Argentina over Falklands
© Press Association Jeremy Corbyn.
Jeremy Corbyn today called for Britain to reach a “reasonable accommodation” with Argentina over the Falklands.
The Labour leader signalled he would not back a veto for the islanders over Argentine demands for Britain to give up British sovereignty over the South Atlantic outpost.
His intervention came almost 24 years after General Galtieri ordered Argentine forces to invade the islands, triggering the 1982 war which led to the death of 255 British servicemen as UK forces successfully retook the overseas territory.
Argentina has renewed demands for talks over Britain giving up its claim to the islands, which the Argentines call Las Malvinas.
Mr Corbyn said today: “There has to be a discussion about how we can bring about some reasonable accommodation with Argentina.
“It seems to me ridiculous that in the 21st Century we could get into some enormous conflict with Argentina about the islands just off it.
“Yes, of course the islanders have an enormous say in this; let's bring about some sensible dialogue.
“It happened before I'm sure it could happen again.”
The islanders confirmed their desire to remain a UK overseas territory in a 2013 referendum.
Of 1,517 votes cast in the two-day poll - on a turnout of more than 90% - 1,513 were in favour, with just three against.
But Mr Corbyn told the BBC's Andrew Marr Show: “They've got the right to stay where they are, they have got a right to decide on their own future and that will be part of it.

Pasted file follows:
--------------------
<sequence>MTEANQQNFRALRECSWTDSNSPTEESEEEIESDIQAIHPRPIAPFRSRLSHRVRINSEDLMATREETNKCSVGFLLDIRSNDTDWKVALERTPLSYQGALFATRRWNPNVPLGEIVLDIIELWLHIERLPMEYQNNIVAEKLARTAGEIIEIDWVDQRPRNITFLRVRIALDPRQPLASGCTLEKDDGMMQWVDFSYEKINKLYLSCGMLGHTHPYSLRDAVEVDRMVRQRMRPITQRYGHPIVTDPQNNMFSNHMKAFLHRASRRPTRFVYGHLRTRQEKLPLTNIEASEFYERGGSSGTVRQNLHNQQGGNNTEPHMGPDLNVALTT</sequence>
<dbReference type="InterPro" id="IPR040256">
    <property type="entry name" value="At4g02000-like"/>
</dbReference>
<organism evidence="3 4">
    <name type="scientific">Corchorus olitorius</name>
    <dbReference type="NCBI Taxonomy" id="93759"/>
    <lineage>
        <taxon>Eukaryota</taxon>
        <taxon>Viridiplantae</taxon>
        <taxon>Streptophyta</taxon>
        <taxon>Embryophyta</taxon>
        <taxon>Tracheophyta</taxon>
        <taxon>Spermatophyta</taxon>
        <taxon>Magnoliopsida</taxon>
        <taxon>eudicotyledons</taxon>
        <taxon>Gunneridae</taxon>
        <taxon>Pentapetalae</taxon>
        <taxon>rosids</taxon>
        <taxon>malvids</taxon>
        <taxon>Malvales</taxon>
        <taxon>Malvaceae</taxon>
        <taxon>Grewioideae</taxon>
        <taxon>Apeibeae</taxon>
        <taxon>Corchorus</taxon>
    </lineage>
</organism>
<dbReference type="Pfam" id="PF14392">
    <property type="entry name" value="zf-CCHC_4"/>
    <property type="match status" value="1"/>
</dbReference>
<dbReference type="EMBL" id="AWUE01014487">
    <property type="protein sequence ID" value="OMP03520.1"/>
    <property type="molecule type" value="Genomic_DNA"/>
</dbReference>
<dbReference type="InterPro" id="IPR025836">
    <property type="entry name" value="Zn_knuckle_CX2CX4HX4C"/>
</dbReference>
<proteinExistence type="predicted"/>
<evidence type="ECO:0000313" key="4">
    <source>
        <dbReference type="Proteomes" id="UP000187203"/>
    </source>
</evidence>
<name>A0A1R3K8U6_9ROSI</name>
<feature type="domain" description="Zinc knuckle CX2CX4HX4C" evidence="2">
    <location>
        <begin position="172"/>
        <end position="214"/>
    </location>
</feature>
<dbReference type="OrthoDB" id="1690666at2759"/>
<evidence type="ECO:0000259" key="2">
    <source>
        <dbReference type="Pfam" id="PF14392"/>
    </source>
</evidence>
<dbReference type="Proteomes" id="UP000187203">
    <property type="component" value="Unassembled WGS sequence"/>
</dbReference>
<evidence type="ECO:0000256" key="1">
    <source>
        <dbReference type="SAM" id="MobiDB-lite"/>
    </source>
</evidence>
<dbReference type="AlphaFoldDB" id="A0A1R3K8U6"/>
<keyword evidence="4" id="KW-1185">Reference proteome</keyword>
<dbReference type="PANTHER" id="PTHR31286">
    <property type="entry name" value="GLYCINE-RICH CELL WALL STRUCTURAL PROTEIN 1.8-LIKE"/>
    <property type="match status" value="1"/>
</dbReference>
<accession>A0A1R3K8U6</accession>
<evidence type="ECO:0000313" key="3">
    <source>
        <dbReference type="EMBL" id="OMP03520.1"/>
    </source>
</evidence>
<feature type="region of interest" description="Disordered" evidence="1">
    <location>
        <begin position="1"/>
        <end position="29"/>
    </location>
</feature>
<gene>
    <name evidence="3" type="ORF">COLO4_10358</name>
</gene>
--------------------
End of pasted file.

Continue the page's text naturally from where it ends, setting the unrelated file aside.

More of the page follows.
“Let's have that discussion and let's not say agendas in advance.”
The Labour leader also risked angering veterans by referring to the "disaster” of the sinking of the Belgrano – an Argentine Navy cruiser which was torpedoed by the Royal Navy submarine HMS Conqueror, with the loss of 323 lives.
"The whole situation got worse as a result of that,” said Mr Corbyn.
“Surely in the 21st Century we can do better than go to war on these things.”
But Labour backbencher John Woodcock said the remarks were "like he's deliberately re-opening old wounds that will drive decent working class folk away and make us unelectable".
And the Falkland Islands government hit back, writing on Twitter: "The right to self-determination and have a say in our own future is fundamental to people of the Falklands. Any decisions affect our lives."